The only real concern would be size.
If a table is really small, why bloat it ? For example, if you have a table will never surpass 255 rows, use
TINYINT UNSIGNED for
id. No need to bloat the table's column up to 8 times bigger. This would also apply to the primary key.
After loading a table with data, you should run this
SELECT id FROM tablename PROCEDURE ANALYSE();
For any table < 4,294,967,296 rows, PROCEDURE ANALYSE() will never recommend a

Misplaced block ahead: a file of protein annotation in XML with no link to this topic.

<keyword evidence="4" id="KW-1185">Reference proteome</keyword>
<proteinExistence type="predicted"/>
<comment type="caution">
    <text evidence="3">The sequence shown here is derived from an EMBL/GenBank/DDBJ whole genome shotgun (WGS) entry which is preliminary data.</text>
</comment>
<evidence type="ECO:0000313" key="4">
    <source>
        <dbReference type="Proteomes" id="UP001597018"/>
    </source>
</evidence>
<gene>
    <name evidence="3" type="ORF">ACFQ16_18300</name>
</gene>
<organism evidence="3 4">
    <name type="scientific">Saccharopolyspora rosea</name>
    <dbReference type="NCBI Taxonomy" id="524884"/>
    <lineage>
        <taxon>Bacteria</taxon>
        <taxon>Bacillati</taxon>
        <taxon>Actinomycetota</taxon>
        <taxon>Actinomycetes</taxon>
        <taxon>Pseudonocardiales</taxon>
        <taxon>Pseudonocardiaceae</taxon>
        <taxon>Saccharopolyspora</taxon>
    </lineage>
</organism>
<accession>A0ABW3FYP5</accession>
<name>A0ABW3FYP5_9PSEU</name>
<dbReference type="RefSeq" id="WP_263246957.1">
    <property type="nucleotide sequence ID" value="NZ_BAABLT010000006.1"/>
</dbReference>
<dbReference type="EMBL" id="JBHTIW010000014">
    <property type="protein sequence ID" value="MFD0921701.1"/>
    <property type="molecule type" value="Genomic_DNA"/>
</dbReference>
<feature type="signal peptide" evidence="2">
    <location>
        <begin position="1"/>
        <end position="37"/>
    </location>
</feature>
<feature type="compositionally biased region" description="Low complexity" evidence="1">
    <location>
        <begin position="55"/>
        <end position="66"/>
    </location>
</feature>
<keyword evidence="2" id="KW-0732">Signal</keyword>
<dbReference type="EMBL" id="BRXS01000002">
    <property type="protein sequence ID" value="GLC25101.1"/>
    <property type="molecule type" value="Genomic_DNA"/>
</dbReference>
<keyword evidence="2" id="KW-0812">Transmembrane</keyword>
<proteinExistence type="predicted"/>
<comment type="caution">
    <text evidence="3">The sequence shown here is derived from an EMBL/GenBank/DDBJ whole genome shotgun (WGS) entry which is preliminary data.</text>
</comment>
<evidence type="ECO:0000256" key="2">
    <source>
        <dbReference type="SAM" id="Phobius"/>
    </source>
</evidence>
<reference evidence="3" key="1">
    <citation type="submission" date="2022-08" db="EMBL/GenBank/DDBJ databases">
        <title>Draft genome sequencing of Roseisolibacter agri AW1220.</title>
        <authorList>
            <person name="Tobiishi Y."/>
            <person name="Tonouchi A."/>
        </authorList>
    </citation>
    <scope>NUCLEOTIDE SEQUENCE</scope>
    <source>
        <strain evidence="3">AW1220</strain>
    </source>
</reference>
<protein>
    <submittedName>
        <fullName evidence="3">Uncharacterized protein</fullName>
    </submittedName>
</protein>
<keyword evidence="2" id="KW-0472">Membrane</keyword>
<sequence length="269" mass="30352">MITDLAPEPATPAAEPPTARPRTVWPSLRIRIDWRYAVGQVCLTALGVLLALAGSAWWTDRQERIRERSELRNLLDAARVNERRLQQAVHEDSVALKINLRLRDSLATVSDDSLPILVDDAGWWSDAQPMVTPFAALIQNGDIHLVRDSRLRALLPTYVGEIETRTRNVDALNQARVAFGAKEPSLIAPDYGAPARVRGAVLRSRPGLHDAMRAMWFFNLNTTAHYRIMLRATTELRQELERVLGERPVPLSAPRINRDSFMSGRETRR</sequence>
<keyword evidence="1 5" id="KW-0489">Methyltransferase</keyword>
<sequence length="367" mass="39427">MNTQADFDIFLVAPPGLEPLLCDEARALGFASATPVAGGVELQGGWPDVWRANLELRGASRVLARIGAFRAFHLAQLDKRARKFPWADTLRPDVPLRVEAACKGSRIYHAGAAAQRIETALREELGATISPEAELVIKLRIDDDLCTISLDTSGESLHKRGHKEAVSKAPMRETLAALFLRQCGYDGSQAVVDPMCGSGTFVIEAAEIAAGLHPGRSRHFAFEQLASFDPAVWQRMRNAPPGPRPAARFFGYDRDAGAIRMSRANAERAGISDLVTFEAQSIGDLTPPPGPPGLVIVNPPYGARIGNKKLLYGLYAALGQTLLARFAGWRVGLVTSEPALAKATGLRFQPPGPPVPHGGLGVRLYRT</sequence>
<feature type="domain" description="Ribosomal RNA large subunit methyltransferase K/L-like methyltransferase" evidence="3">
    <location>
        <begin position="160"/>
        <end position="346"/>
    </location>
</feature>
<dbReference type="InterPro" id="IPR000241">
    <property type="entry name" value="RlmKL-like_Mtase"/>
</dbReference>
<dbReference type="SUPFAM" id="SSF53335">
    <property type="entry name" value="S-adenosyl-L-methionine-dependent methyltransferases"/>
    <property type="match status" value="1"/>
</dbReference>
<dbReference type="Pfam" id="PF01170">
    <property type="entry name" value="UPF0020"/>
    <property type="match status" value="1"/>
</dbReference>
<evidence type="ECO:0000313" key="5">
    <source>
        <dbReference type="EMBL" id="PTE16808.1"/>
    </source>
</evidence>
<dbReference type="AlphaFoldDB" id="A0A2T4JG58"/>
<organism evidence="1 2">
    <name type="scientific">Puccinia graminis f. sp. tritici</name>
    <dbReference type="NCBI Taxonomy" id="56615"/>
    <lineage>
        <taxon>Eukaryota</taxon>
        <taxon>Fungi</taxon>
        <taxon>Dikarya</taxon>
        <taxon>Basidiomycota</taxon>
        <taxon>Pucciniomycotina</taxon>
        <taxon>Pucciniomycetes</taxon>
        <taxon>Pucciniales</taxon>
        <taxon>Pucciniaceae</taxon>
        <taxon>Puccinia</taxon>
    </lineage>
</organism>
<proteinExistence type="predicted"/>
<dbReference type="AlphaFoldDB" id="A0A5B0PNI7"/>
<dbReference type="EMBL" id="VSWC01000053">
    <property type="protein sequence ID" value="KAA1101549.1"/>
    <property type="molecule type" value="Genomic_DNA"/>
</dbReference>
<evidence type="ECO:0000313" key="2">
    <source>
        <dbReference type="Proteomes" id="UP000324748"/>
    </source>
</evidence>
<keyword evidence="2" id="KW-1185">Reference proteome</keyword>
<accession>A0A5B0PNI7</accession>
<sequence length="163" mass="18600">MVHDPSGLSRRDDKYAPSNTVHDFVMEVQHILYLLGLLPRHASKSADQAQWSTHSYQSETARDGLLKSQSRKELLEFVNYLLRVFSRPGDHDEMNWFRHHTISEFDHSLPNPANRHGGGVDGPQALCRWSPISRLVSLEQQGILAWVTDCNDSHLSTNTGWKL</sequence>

BIGINT. In terms of byte width, smaller numeric keys are always faster to process than larger numeric keys.
What will be further victimized would be indexes. Why ?
In light of these two things, the larger the Primary Key, the more space is needed and the more likely extra InnoDB pages are needed.
Therefore, for a populated table, my suggestion would be to let PROCEDURE ANALYSE() tell the correct dataytpe. For an empty table, try to forecast the number of value to expect and this set the data type to the following:
id < POWER(256,1) (256),
id < POWER(256,2) (65536),
id < POWER(256,3) (16777216),
id < POWER(256,4) (4294967296),